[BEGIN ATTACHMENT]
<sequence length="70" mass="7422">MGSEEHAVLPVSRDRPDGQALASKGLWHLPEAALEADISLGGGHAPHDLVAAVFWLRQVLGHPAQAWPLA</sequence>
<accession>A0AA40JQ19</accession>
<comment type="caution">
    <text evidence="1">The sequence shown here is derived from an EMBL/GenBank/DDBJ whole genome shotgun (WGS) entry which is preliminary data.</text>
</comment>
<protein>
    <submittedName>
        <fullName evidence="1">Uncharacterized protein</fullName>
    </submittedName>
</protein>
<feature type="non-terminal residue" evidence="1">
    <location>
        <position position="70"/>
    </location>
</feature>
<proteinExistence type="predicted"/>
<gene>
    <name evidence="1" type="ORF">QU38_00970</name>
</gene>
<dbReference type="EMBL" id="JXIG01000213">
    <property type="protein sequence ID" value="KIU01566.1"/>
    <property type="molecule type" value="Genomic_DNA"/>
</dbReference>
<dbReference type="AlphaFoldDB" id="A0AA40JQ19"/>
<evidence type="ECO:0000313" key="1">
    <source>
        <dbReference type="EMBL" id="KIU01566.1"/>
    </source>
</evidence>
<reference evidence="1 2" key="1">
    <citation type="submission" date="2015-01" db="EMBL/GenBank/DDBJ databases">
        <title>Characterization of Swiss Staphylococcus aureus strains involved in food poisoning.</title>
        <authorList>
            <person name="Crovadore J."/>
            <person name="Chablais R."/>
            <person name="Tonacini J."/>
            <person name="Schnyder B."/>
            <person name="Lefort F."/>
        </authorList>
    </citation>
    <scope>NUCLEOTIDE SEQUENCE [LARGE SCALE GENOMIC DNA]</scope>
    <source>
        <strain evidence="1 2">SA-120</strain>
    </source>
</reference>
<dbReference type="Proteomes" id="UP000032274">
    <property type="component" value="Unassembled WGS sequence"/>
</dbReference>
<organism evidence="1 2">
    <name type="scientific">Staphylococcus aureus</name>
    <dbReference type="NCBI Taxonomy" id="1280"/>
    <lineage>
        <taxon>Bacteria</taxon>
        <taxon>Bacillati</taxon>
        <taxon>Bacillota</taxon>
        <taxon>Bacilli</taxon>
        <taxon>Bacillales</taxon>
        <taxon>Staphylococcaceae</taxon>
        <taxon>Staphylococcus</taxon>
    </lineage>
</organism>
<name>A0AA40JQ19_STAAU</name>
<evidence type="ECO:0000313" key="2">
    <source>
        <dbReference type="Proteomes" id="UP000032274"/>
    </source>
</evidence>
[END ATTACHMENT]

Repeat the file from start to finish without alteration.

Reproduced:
<sequence length="70" mass="7422">MGSEEHAVLPVSRDRPDGQALASKGLWHLPEAALEADISLGGGHAPHDLVAAVFWLRQVLGHPAQAWPLA</sequence>
<accession>A0AA40JQ19</accession>
<comment type="caution">
    <text evidence="1">The sequence shown here is derived from an EMBL/GenBank/DDBJ whole genome shotgun (WGS) entry which is preliminary data.</text>
</comment>
<protein>
    <submittedName>
        <fullName evidence="1">Uncharacterized protein</fullName>
    </submittedName>
</protein>
<feature type="non-terminal residue" evidence="1">
    <location>
        <position position="70"/>
    </location>
</feature>
<proteinExistence type="predicted"/>
<gene>
    <name evidence="1" type="ORF">QU38_00970</name>
</gene>
<dbReference type="EMBL" id="JXIG01000213">
    <property type="protein sequence ID" value="KIU01566.1"/>
    <property type="molecule type" value="Genomic_DNA"/>
</dbReference>
<dbReference type="AlphaFoldDB" id="A0AA40JQ19"/>
<evidence type="ECO:0000313" key="1">
    <source>
        <dbReference type="EMBL" id="KIU01566.1"/>
    </source>
</evidence>
<reference evidence="1 2" key="1">
    <citation type="submission" date="2015-01" db="EMBL/GenBank/DDBJ databases">
        <title>Characterization of Swiss Staphylococcus aureus strains involved in food poisoning.</title>
        <authorList>
            <person name="Crovadore J."/>
            <person name="Chablais R."/>
            <person name="Tonacini J."/>
            <person name="Schnyder B."/>
            <person name="Lefort F."/>
        </authorList>
    </citation>
    <scope>NUCLEOTIDE SEQUENCE [LARGE SCALE GENOMIC DNA]</scope>
    <source>
        <strain evidence="1 2">SA-120</strain>
    </source>
</reference>
<dbReference type="Proteomes" id="UP000032274">
    <property type="component" value="Unassembled WGS sequence"/>
</dbReference>
<organism evidence="1 2">
    <name type="scientific">Staphylococcus aureus</name>
    <dbReference type="NCBI Taxonomy" id="1280"/>
    <lineage>
        <taxon>Bacteria</taxon>
        <taxon>Bacillati</taxon>
        <taxon>Bacillota</taxon>
        <taxon>Bacilli</taxon>
        <taxon>Bacillales</taxon>
        <taxon>Staphylococcaceae</taxon>
        <taxon>Staphylococcus</taxon>
    </lineage>
</organism>
<name>A0AA40JQ19_STAAU</name>
<evidence type="ECO:0000313" key="2">
    <source>
        <dbReference type="Proteomes" id="UP000032274"/>
    </source>
</evidence>